Review of: Theodor Zahn, Introduction to the NT, (T & T Clark, 1909)
Theodor Zahn or Theodor von Zahn (1838 - 1933) was a biblical scholar born in Rhineland, Prussia (now Germany). He was professor of Theology at Erlangen, and distinguished for his eminent scholarship in connection with the matter especially of the New Testament canon. He stood at the head of the conservative New Testament scholarship of his time.
Some of his more important writings are:
Introduction to the New Testament (1909)
by Theodor Zahn
The Writings of John
¶ INTEGRITY, DATE OF COMPOSITION,
AND GENUINENESS OF THE FOURTH GOSPEL
There are also early glosses which become widely current (n. 2), and one undeniable interpolation 1 which came to be almost universally regarded as a part of the Fourth Gospel (vii. 53 - viii. 11, n. 3).
3. (P. 334.) With regard to vii 53-viii 11 the following remarks will suffice :
(1) a distinction is to be made between witnesses for the existence of the story and witnesses which make it part of the Fourth Gospel. 2
Early Existance of Passage
To the first only belongs the Didaskalia, chap. vii. end (Syr., ed. Lagarde, p. 31 ; Lat., ed. Hauler, xxiv. 15-22 = Const. ap. ii. 24); because this third century work contains much apocryphal material and the length at which this story is reproduced (in the Greek recension even more noticeable because of the brevity with which a reference to Luke vii 36 f. is here inserted) shows that it was not derived from one of the canonical Gospels. 3 The story is very old, and could be read in various books not directly dependent upon each other.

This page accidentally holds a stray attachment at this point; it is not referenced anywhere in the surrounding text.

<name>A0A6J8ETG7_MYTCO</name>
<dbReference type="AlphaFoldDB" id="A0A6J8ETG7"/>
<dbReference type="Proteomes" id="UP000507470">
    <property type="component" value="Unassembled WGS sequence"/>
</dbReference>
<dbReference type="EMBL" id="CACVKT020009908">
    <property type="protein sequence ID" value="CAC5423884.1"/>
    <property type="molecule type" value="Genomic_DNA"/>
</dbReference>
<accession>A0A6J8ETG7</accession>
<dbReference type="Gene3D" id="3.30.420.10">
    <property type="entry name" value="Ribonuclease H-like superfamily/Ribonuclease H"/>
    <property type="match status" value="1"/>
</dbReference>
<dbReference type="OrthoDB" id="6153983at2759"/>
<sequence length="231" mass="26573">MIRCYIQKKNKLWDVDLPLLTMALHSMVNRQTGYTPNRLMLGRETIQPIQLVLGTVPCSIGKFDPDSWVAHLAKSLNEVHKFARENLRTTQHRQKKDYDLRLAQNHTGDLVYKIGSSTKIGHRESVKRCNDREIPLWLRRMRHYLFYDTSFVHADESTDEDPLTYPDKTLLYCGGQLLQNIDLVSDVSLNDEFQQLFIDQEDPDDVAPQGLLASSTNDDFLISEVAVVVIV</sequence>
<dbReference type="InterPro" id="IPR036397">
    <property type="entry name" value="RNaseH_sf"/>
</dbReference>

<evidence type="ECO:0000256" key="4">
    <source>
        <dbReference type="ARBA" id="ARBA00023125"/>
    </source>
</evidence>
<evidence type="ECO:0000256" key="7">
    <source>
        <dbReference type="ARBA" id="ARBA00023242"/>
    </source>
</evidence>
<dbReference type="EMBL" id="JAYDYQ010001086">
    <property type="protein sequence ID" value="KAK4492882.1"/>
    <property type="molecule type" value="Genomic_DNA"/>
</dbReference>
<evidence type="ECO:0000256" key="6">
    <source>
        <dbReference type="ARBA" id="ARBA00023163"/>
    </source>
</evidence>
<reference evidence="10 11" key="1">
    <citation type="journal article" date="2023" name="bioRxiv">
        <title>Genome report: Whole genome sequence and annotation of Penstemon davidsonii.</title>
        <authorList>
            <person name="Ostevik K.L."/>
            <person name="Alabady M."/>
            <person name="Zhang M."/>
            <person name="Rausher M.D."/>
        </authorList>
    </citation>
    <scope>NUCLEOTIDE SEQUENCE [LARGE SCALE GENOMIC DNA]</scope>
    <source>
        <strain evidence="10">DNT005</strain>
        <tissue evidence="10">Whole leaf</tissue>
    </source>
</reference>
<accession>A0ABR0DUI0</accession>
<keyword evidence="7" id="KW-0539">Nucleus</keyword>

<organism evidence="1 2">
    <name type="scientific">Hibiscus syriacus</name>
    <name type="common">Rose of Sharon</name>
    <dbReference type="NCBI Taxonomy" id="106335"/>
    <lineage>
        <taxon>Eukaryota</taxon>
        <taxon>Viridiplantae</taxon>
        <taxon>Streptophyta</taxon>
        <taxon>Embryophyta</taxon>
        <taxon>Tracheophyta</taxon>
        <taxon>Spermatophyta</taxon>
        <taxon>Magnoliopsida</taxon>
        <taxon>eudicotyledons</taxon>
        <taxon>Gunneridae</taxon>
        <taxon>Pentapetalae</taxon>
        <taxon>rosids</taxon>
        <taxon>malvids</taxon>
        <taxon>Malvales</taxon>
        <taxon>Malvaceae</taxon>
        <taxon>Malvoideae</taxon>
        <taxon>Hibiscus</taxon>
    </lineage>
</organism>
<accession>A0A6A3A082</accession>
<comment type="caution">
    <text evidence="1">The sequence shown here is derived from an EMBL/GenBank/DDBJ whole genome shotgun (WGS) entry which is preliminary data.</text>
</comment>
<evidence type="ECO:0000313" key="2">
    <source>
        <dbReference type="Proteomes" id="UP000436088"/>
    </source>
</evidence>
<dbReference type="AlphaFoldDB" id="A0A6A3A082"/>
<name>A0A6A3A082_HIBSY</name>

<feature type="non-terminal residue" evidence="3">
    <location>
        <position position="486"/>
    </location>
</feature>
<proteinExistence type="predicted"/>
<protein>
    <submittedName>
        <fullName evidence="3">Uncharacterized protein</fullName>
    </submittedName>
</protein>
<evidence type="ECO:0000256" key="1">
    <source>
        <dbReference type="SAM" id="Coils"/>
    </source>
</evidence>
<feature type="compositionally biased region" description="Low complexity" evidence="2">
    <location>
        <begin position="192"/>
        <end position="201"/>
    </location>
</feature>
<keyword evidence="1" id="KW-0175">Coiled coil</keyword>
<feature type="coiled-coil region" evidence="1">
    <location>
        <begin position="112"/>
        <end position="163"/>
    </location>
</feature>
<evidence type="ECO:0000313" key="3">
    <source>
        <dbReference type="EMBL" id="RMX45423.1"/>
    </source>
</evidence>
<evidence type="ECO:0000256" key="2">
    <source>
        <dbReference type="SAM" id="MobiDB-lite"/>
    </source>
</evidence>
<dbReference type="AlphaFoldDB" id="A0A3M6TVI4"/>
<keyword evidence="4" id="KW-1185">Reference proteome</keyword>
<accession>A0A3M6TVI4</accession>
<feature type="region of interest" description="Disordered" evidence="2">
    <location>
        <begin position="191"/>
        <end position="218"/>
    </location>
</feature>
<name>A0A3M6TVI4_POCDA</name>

Papias as Probable Source
Unless all signs fail, it was to be found in Papias and in the Gospel to the Hebrews (Eus. H. E. iii. 39. 16 ; GK, ii, 703f.). In and of itself, and because of the analogy to Mark xvi. 9-20 (vol. ii. 478) it is very probable that the passage was inserted in the N.T. from Papias. 4 Probably it is one of those apostolic traditions which Papias inserted in connection with his interpretations of the sayings of Jesus, most likely in connection with John 7:24 and 8:15, so that those who gave it its present place in the Gospel were perhaps influenced by their source, the work of Papias. This location would be also favoured by the fine contrast between this passage and the illegal proceedings of the session of the Sanhedrin in 7:45-52. 5 There is no reason why the story itself should not be regarded as historical. 6
(2) The earliest witnesses for the location of the passage before viii. 12 are Lat. MSS. from the fourth century onwards; of the Greek MSS. the earliest witness is D (sixth cent.). 7 The Syrians (Tatian, Sc Ss S1 S8) for a long time knew nothing of the passage. 8 It was not until the 6th century that it was made accessible to them by various translations; 9 (cf. Forsch. i. 190 ; Gwynn, Transact. of the Irish Acad. (1886) xxvii. 8, pp. 17-24 ; Nestle, PBE3, iii. 174.)
An Interpolation from Gospel Acc. Hebrews